Fox reports, Fox decides

Pub date February 16, 2007
SectionPolitics Blog

by Amanda Witherell

Last week we ran a story about a comic book called Addicted to War that’s been donated to San Francisco high schools. The book was written by a Johns Hopkins professor named Joel Andreas, and illustrates some of the less understood international conflicts the US has perpetrated. It’s completely unlike anything I studied in high school. (I went to one of the best high schools in the state of New Hampshire, was an honors history student, had 14 Bosnians as my peers when our school district offered them refuge from their war-torn country, and our approved texts barely mentioned the Cold War.)

Since Fox News ran a story about the book, the publisher, Frank Dorrel, has been getting some great mail recently, which he shared with us. One of my personal favorites: “It would [sic] a wonderful thing to see all of you Left Wing San Francisco whackos go up in one big mushroom cloud delivered by one of your terrorist friends. Hell, I would hang a medal on the terrorist bastard who nuked your ass.”

Yes, maybe the kids need more vitriol in the classrooms.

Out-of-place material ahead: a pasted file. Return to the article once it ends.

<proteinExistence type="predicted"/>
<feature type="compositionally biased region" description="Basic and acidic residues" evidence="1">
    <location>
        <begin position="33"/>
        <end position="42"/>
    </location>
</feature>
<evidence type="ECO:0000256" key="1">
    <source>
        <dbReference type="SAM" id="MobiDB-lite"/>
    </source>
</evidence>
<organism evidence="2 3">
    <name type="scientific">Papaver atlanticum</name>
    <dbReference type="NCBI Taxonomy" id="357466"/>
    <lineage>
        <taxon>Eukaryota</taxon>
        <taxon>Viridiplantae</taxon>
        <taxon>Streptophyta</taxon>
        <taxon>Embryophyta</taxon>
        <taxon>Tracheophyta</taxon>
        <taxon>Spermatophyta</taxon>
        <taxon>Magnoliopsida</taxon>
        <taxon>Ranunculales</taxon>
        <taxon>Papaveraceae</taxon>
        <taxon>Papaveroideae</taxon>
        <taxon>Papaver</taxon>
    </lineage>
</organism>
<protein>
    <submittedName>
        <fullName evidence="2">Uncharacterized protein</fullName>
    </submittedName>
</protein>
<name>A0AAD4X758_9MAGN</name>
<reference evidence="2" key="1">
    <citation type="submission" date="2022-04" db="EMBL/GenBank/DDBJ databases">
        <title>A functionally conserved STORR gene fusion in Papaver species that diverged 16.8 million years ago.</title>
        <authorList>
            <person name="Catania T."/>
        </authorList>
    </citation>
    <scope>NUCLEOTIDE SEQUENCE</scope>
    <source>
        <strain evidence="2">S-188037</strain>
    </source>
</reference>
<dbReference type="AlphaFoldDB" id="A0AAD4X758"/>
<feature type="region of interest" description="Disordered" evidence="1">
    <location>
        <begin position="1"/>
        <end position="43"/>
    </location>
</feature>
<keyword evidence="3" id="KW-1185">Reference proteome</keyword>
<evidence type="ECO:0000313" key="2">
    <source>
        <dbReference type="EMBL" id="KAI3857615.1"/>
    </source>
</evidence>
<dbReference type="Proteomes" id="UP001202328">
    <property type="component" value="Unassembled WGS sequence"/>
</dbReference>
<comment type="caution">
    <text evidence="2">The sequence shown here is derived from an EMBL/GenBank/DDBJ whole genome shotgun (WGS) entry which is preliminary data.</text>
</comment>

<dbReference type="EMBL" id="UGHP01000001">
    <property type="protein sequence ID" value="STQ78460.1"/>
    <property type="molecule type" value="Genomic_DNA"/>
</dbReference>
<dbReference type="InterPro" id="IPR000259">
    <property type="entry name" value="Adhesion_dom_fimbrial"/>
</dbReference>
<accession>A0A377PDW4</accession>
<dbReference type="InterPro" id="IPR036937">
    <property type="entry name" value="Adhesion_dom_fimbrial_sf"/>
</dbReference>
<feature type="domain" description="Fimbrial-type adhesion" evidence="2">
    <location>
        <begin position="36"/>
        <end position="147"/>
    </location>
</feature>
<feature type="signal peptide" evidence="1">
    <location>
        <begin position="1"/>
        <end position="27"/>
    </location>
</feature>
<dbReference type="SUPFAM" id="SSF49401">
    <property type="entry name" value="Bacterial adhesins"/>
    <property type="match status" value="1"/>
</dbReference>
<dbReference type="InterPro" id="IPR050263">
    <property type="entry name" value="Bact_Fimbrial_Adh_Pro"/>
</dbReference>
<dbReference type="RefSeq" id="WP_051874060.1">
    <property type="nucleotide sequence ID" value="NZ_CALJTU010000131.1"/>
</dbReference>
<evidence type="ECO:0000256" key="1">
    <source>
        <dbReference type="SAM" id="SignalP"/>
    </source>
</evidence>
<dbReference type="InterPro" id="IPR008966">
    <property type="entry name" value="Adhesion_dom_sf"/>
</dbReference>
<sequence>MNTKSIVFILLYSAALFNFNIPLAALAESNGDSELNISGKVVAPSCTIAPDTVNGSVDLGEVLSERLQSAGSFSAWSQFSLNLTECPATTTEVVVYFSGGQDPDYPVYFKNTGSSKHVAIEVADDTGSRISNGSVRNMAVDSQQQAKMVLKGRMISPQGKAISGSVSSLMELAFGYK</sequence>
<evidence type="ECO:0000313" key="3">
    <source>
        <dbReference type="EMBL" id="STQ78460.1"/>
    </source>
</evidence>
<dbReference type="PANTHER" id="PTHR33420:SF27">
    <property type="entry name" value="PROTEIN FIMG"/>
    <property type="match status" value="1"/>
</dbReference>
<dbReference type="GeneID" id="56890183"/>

Or maybe not. On Feb. 15, the Lowell High School chapter of Revolution Youth staged an anti-war rally during school hours. Fox News, which already ran a segment questioning the validity of Addicted to War as an educational tool, was there to film the rally and aired the footage while discussing the comic book, seeming to subtly suggest its content was having immediate effects even though students have yet to receive the book. Bryan Ritter, adviser to the school’s newspaper The Lowell, which was also covering the rally, said one student reporter polled 74 other kids at the event on whether they’d heard about the comic book. Two had, and one had found out about it that day from Fox.

Fox’s coverage of the rally is a little tamer and more balanced than the original clip they aired on Feb. 14, which suggested the comic book had “ignited a firestorm.” The only evidence provided of said “firestorm” was a diatribe from Leo Lacayo, vice chair of the local Republican Party. The news anchor made mention that representatives from San Francisco’s School District had declined to appear on the show, but wouldn’t say why. Gentle Blythe, spokesperson for SFUSD, told us it was because “we decided we didn’t want to debate in that forum.”

Dorrel said he’s received 20 PayPal orders for the book as well as some requests for the DVDs he also publishes.